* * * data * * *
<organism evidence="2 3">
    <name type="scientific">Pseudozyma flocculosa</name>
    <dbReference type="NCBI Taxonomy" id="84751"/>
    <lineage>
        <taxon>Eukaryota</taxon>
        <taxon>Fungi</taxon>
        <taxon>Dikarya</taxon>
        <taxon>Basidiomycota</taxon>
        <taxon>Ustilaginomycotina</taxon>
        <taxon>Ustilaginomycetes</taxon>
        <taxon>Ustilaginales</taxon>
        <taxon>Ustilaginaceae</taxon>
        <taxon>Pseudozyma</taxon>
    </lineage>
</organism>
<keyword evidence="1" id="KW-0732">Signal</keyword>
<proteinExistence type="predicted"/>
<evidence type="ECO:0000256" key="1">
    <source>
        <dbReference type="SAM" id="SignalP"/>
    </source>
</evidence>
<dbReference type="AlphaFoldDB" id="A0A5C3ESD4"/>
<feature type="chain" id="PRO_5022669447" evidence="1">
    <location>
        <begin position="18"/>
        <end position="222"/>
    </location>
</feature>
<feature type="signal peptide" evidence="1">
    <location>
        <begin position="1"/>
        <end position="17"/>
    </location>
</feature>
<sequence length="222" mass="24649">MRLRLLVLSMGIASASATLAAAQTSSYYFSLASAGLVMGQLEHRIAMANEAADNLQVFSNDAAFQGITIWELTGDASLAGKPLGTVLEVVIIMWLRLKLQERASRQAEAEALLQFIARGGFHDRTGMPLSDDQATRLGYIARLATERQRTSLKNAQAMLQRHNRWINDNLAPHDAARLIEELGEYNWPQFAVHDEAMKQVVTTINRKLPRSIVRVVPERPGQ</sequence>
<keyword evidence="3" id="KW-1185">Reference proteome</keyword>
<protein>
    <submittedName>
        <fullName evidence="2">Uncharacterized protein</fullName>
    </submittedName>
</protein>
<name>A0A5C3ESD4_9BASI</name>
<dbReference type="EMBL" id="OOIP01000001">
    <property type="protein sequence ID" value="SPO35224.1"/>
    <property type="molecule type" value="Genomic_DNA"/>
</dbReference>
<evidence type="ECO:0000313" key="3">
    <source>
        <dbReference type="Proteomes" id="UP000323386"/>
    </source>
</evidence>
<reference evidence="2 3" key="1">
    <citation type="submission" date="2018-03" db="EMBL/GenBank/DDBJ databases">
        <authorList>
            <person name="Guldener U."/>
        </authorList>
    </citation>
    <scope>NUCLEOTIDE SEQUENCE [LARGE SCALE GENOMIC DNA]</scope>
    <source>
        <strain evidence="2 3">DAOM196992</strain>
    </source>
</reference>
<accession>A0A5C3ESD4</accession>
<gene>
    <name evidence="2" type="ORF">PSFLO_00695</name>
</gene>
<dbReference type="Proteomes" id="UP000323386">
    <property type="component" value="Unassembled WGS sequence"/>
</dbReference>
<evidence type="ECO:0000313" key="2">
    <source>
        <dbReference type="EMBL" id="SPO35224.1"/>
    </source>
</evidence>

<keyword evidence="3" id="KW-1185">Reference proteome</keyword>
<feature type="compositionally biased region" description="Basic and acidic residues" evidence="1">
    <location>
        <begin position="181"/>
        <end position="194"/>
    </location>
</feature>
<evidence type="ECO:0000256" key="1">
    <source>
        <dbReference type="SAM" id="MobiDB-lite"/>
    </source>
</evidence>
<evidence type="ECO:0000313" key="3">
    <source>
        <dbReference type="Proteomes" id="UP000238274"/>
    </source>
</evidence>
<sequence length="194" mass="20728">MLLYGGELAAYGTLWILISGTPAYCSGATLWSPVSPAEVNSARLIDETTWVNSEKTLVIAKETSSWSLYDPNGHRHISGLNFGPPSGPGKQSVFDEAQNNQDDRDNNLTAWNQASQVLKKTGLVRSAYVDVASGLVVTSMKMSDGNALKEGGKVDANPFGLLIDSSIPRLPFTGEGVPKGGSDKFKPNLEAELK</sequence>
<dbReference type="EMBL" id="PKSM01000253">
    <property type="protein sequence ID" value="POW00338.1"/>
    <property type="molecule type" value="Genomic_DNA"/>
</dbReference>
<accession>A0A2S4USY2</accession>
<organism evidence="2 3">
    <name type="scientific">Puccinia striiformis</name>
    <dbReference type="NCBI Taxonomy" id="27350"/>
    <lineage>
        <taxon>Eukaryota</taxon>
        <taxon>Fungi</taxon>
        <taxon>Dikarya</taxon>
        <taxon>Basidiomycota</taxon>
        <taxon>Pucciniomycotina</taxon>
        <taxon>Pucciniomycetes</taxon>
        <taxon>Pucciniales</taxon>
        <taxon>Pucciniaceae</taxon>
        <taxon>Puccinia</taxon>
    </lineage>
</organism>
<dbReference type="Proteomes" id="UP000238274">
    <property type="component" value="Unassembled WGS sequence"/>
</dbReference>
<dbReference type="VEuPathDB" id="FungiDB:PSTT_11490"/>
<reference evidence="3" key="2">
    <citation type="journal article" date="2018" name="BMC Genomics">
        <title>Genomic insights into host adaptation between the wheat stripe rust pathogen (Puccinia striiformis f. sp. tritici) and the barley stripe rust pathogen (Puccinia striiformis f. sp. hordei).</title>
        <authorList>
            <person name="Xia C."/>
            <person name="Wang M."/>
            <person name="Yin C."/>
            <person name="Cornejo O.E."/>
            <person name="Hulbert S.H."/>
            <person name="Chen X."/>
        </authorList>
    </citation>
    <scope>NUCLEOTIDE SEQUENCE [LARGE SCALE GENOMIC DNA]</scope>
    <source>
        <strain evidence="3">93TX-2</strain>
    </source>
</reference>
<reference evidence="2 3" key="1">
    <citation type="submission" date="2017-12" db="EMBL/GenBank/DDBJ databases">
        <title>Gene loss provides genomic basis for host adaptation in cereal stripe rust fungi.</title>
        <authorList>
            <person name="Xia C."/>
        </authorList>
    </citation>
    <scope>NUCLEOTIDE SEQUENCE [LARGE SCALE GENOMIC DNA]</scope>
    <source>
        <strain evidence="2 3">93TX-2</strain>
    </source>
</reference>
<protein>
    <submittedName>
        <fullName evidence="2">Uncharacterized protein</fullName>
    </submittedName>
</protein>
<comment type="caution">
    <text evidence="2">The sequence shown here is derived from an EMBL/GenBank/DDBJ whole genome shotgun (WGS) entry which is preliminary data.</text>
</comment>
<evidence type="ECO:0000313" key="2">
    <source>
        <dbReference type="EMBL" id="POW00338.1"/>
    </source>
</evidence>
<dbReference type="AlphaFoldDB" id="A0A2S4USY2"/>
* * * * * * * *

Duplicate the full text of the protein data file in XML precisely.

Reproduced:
<organism evidence="2 3">
    <name type="scientific">Pseudozyma flocculosa</name>
    <dbReference type="NCBI Taxonomy" id="84751"/>
    <lineage>
        <taxon>Eukaryota</taxon>
        <taxon>Fungi</taxon>
        <taxon>Dikarya</taxon>
        <taxon>Basidiomycota</taxon>
        <taxon>Ustilaginomycotina</taxon>
        <taxon>Ustilaginomycetes</taxon>
        <taxon>Ustilaginales</taxon>
        <taxon>Ustilaginaceae</taxon>
        <taxon>Pseudozyma</taxon>
    </lineage>
</organism>
<keyword evidence="1" id="KW-0732">Signal</keyword>
<proteinExistence type="predicted"/>
<evidence type="ECO:0000256" key="1">
    <source>
        <dbReference type="SAM" id="SignalP"/>
    </source>
</evidence>
<dbReference type="AlphaFoldDB" id="A0A5C3ESD4"/>
<feature type="chain" id="PRO_5022669447" evidence="1">
    <location>
        <begin position="18"/>
        <end position="222"/>
    </location>
</feature>
<feature type="signal peptide" evidence="1">
    <location>
        <begin position="1"/>
        <end position="17"/>
    </location>
</feature>
<sequence length="222" mass="24649">MRLRLLVLSMGIASASATLAAAQTSSYYFSLASAGLVMGQLEHRIAMANEAADNLQVFSNDAAFQGITIWELTGDASLAGKPLGTVLEVVIIMWLRLKLQERASRQAEAEALLQFIARGGFHDRTGMPLSDDQATRLGYIARLATERQRTSLKNAQAMLQRHNRWINDNLAPHDAARLIEELGEYNWPQFAVHDEAMKQVVTTINRKLPRSIVRVVPERPGQ</sequence>
<keyword evidence="3" id="KW-1185">Reference proteome</keyword>
<protein>
    <submittedName>
        <fullName evidence="2">Uncharacterized protein</fullName>
    </submittedName>
</protein>
<name>A0A5C3ESD4_9BASI</name>
<dbReference type="EMBL" id="OOIP01000001">
    <property type="protein sequence ID" value="SPO35224.1"/>
    <property type="molecule type" value="Genomic_DNA"/>
</dbReference>
<evidence type="ECO:0000313" key="3">
    <source>
        <dbReference type="Proteomes" id="UP000323386"/>
    </source>
</evidence>
<reference evidence="2 3" key="1">
    <citation type="submission" date="2018-03" db="EMBL/GenBank/DDBJ databases">
        <authorList>
            <person name="Guldener U."/>
        </authorList>
    </citation>
    <scope>NUCLEOTIDE SEQUENCE [LARGE SCALE GENOMIC DNA]</scope>
    <source>
        <strain evidence="2 3">DAOM196992</strain>
    </source>
</reference>
<accession>A0A5C3ESD4</accession>
<gene>
    <name evidence="2" type="ORF">PSFLO_00695</name>
</gene>
<dbReference type="Proteomes" id="UP000323386">
    <property type="component" value="Unassembled WGS sequence"/>
</dbReference>
<evidence type="ECO:0000313" key="2">
    <source>
        <dbReference type="EMBL" id="SPO35224.1"/>
    </source>
</evidence>

<keyword evidence="3" id="KW-1185">Reference proteome</keyword>
<feature type="compositionally biased region" description="Basic and acidic residues" evidence="1">
    <location>
        <begin position="181"/>
        <end position="194"/>
    </location>
</feature>
<evidence type="ECO:0000256" key="1">
    <source>
        <dbReference type="SAM" id="MobiDB-lite"/>
    </source>
</evidence>
<evidence type="ECO:0000313" key="3">
    <source>
        <dbReference type="Proteomes" id="UP000238274"/>
    </source>
</evidence>
<sequence length="194" mass="20728">MLLYGGELAAYGTLWILISGTPAYCSGATLWSPVSPAEVNSARLIDETTWVNSEKTLVIAKETSSWSLYDPNGHRHISGLNFGPPSGPGKQSVFDEAQNNQDDRDNNLTAWNQASQVLKKTGLVRSAYVDVASGLVVTSMKMSDGNALKEGGKVDANPFGLLIDSSIPRLPFTGEGVPKGGSDKFKPNLEAELK</sequence>
<dbReference type="EMBL" id="PKSM01000253">
    <property type="protein sequence ID" value="POW00338.1"/>
    <property type="molecule type" value="Genomic_DNA"/>
</dbReference>
<accession>A0A2S4USY2</accession>
<organism evidence="2 3">
    <name type="scientific">Puccinia striiformis</name>
    <dbReference type="NCBI Taxonomy" id="27350"/>
    <lineage>
        <taxon>Eukaryota</taxon>
        <taxon>Fungi</taxon>
        <taxon>Dikarya</taxon>
        <taxon>Basidiomycota</taxon>
        <taxon>Pucciniomycotina</taxon>
        <taxon>Pucciniomycetes</taxon>
        <taxon>Pucciniales</taxon>
        <taxon>Pucciniaceae</taxon>
        <taxon>Puccinia</taxon>
    </lineage>
</organism>
<dbReference type="Proteomes" id="UP000238274">
    <property type="component" value="Unassembled WGS sequence"/>
</dbReference>
<dbReference type="VEuPathDB" id="FungiDB:PSTT_11490"/>
<reference evidence="3" key="2">
    <citation type="journal article" date="2018" name="BMC Genomics">
        <title>Genomic insights into host adaptation between the wheat stripe rust pathogen (Puccinia striiformis f. sp. tritici) and the barley stripe rust pathogen (Puccinia striiformis f. sp. hordei).</title>
        <authorList>
            <person name="Xia C."/>
            <person name="Wang M."/>
            <person name="Yin C."/>
            <person name="Cornejo O.E."/>
            <person name="Hulbert S.H."/>
            <person name="Chen X."/>
        </authorList>
    </citation>
    <scope>NUCLEOTIDE SEQUENCE [LARGE SCALE GENOMIC DNA]</scope>
    <source>
        <strain evidence="3">93TX-2</strain>
    </source>
</reference>
<reference evidence="2 3" key="1">
    <citation type="submission" date="2017-12" db="EMBL/GenBank/DDBJ databases">
        <title>Gene loss provides genomic basis for host adaptation in cereal stripe rust fungi.</title>
        <authorList>
            <person name="Xia C."/>
        </authorList>
    </citation>
    <scope>NUCLEOTIDE SEQUENCE [LARGE SCALE GENOMIC DNA]</scope>
    <source>
        <strain evidence="2 3">93TX-2</strain>
    </source>
</reference>
<protein>
    <submittedName>
        <fullName evidence="2">Uncharacterized protein</fullName>
    </submittedName>
</protein>
<comment type="caution">
    <text evidence="2">The sequence shown here is derived from an EMBL/GenBank/DDBJ whole genome shotgun (WGS) entry which is preliminary data.</text>
</comment>
<evidence type="ECO:0000313" key="2">
    <source>
        <dbReference type="EMBL" id="POW00338.1"/>
    </source>
</evidence>
<dbReference type="AlphaFoldDB" id="A0A2S4USY2"/>